This week is Drinking Water Week; a week where water professionals like myself and communities throughout the country recognize the vital role water plays. As I work with other drinking water professionals to develop new drinking water test methods, we are finding that many folks are aware of traditional water contaminants, such as lead and arsenic, but there are questions around emerging contaminants.
Emerging contaminants are chemicals that have been detected in global drinking water supplies at trace levels and for which the risk to human health is not yet known. They include pharmaceuticals, personal care products, pesticides, herbicides and endocrine disrupting compounds.
While these contaminants have been present in our drinking water for as long as people have been using them, advances in analytical technology and instrumentation have only recently made it possible to detect them. More recently the presence of these contaminants, even at trace levels, has raised questions among drinking water regulators, governments and suppliers, and this has affected the public’s acceptance and perception of drinking water quality.
How pharmaceuticals and other contaminants enter the water supply
A Mayo Clinic study from last year found that 70 percent of Americans now take prescription drugs compared to 48 percent five years ago. According to the World Health Organization, pharmaceuticals can enter the environment in multiple ways (see figure below) most commonly from household septic systems or wastewater treatment plants.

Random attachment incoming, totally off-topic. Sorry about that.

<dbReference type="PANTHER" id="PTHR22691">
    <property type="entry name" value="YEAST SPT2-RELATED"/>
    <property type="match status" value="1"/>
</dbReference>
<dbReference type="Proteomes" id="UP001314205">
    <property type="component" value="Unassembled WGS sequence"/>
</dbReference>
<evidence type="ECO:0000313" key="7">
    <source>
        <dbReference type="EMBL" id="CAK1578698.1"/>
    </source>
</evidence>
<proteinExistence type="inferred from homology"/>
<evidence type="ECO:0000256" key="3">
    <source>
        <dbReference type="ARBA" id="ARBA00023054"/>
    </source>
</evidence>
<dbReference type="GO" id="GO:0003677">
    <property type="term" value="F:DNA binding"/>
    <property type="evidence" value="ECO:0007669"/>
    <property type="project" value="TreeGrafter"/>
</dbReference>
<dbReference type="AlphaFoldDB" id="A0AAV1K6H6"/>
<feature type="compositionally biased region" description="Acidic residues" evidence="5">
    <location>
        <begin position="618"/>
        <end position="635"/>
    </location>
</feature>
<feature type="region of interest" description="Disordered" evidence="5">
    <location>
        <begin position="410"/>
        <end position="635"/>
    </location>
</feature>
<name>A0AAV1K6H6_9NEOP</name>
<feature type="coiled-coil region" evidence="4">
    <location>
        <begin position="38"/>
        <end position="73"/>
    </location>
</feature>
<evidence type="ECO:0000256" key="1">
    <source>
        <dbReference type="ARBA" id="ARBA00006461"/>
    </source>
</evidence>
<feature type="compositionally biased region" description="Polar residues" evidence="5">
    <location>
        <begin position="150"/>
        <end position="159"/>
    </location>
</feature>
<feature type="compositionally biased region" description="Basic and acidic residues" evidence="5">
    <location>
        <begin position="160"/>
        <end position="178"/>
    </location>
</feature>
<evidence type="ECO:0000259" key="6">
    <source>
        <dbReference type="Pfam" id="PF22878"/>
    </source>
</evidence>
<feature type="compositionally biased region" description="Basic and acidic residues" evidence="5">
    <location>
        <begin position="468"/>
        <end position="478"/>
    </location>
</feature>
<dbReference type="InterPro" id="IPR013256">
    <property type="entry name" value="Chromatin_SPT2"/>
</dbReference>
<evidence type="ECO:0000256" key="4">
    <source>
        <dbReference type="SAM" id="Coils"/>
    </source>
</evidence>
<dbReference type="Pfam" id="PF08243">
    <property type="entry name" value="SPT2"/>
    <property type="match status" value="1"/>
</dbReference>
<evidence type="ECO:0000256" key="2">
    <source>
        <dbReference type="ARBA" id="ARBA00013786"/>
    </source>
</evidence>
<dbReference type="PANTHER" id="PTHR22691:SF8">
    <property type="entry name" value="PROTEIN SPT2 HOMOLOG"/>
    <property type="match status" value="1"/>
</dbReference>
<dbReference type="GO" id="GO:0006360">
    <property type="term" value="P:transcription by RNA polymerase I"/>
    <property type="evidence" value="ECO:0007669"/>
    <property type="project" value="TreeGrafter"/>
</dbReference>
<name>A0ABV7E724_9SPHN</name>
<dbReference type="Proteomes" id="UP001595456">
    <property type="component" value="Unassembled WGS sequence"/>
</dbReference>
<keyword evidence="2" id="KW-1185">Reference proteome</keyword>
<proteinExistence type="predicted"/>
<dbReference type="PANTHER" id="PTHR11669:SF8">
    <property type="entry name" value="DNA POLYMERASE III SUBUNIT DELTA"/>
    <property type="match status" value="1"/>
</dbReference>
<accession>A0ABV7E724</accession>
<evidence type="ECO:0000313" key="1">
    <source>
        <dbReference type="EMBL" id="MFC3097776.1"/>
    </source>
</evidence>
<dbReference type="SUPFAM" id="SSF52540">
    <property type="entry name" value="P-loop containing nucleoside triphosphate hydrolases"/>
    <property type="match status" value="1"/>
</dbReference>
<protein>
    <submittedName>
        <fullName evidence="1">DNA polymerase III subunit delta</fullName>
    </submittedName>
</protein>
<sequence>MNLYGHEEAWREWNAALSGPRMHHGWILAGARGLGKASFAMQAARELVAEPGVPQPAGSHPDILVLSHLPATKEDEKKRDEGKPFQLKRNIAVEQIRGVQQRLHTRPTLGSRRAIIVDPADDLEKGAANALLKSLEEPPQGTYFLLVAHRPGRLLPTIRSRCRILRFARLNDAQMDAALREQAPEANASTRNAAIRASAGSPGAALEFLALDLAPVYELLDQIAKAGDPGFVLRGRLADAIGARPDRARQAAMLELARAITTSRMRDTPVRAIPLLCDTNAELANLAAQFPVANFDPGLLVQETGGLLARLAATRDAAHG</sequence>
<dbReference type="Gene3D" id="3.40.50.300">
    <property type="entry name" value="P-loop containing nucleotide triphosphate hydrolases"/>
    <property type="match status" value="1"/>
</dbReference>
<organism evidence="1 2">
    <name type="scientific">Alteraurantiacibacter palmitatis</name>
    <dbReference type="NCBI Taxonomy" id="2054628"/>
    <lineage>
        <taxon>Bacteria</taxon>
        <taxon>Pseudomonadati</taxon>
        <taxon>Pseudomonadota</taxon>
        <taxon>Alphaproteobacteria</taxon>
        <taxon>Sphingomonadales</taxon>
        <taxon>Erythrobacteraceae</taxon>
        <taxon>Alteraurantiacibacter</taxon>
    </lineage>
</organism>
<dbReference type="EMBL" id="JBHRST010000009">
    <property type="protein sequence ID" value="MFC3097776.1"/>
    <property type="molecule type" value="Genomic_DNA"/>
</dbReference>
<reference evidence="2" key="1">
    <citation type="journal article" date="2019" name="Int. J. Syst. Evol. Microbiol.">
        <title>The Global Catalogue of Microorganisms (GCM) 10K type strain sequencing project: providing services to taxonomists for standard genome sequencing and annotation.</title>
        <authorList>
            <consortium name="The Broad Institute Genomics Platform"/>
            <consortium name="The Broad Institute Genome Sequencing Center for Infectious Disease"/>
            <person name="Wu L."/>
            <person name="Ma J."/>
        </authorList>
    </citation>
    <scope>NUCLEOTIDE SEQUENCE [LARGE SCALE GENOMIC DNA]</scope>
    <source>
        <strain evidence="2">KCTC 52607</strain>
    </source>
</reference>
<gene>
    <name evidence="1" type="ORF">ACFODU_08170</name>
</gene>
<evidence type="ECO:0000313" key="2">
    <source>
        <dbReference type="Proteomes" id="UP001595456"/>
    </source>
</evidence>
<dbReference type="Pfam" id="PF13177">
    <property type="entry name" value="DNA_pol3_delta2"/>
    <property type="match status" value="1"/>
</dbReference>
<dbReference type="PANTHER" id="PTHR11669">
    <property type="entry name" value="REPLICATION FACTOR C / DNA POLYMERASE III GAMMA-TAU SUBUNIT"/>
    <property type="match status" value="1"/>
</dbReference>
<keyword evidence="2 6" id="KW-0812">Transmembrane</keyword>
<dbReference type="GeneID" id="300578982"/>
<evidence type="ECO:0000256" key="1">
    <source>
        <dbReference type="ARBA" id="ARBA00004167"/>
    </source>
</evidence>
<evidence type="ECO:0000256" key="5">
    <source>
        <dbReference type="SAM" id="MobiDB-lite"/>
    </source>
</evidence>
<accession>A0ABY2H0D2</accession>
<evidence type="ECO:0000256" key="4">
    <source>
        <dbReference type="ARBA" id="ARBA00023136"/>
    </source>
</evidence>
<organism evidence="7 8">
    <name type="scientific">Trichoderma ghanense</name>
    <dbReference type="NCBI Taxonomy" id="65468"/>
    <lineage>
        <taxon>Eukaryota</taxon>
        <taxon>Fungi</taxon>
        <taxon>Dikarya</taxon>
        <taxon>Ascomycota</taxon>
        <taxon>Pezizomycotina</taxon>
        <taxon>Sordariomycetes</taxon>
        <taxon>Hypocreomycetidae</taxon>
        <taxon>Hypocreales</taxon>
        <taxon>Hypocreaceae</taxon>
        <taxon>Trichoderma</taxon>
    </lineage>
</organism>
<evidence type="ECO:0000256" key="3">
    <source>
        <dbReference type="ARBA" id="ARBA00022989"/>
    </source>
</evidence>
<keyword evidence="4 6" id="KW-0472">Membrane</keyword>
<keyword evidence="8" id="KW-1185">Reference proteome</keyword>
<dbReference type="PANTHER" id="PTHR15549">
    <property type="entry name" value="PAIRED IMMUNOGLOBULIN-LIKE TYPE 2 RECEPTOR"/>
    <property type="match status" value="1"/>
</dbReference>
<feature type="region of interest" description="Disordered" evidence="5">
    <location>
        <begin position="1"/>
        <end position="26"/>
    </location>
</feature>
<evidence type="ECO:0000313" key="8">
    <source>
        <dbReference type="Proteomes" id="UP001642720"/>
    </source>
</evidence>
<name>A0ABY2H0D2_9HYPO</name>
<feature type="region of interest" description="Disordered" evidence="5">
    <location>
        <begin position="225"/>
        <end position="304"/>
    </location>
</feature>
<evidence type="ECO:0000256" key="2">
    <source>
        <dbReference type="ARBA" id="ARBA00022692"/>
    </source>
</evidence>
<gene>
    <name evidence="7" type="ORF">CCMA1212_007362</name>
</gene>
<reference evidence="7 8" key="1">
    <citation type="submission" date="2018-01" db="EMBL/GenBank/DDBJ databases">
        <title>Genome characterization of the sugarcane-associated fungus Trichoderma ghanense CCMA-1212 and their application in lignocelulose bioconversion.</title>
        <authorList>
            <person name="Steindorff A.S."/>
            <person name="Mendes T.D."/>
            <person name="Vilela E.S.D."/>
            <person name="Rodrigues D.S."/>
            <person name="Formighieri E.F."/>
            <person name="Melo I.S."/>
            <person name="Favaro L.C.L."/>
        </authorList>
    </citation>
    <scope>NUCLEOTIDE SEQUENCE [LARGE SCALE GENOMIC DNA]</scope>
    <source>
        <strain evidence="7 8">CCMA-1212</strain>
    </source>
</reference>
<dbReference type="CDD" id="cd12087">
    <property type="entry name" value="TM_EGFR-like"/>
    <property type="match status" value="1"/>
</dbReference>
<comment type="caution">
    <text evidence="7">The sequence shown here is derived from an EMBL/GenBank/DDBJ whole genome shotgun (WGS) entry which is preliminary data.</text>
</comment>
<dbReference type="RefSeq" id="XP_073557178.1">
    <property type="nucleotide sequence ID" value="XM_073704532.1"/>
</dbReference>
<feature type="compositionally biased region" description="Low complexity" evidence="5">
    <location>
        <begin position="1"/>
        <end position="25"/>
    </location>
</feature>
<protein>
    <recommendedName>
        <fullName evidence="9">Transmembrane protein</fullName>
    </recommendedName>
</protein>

The pharmaceuticals we take are not completely absorbed by our bodies and enter wastewater during excretion. They can also accidentally enter the water supply during manufacturing, handling, storage or use or be purposefully discarded, either unused or as a residual in packaging.
The Office of National Drug Control Policy recommends not flushing prescription drugs down the toilet, as wastewater treatment plants do not currently treat for many pharmaceuticals and anything flushed down the toilet or dumped into a sewer could make its way into drinking water sources. By maintaining home wastewater systems and not using the toilet as a disposal method, we can reduce the chance that these impurities will end up our drinking water supplies.
Personal care products such as soaps and detergents enter the water supply as a result of bathing and washing clothing and dishes. Pesticides and herbicides enter the waste stream as run-off from agriculture production and home use.
How to filter out emerging compounds
Most municipal water treatment systems and home septic systems are not able to effectively remove emerging contaminants. In fact, while many water treatment products are certified to American National Standards that evaluate how well they reduce potential contaminants in drinking water, these standards did not address emerging compounds until recently.
My NSF International colleagues are working with drinking water regulators and industry experts to finalize NSF Standard 401: Drinking Water Treatment Units – Emerging Compounds/Incidental Contaminants. The draft standard addresses the effectiveness of water filtration products in removing a variety of emerging compounds and contaminants, including BPA, meprobamate, phenytoin, atenolol, carbamazepine, TCEP, TCPP, DEET, metolachlor, trimethoprim, ibuprofen, naproxen, estrone, linuron and nonylphenol. The ultimate goal is for consumers to be able to look at the water filter packaging to see if a water filtration product is certified against this standard once finalized.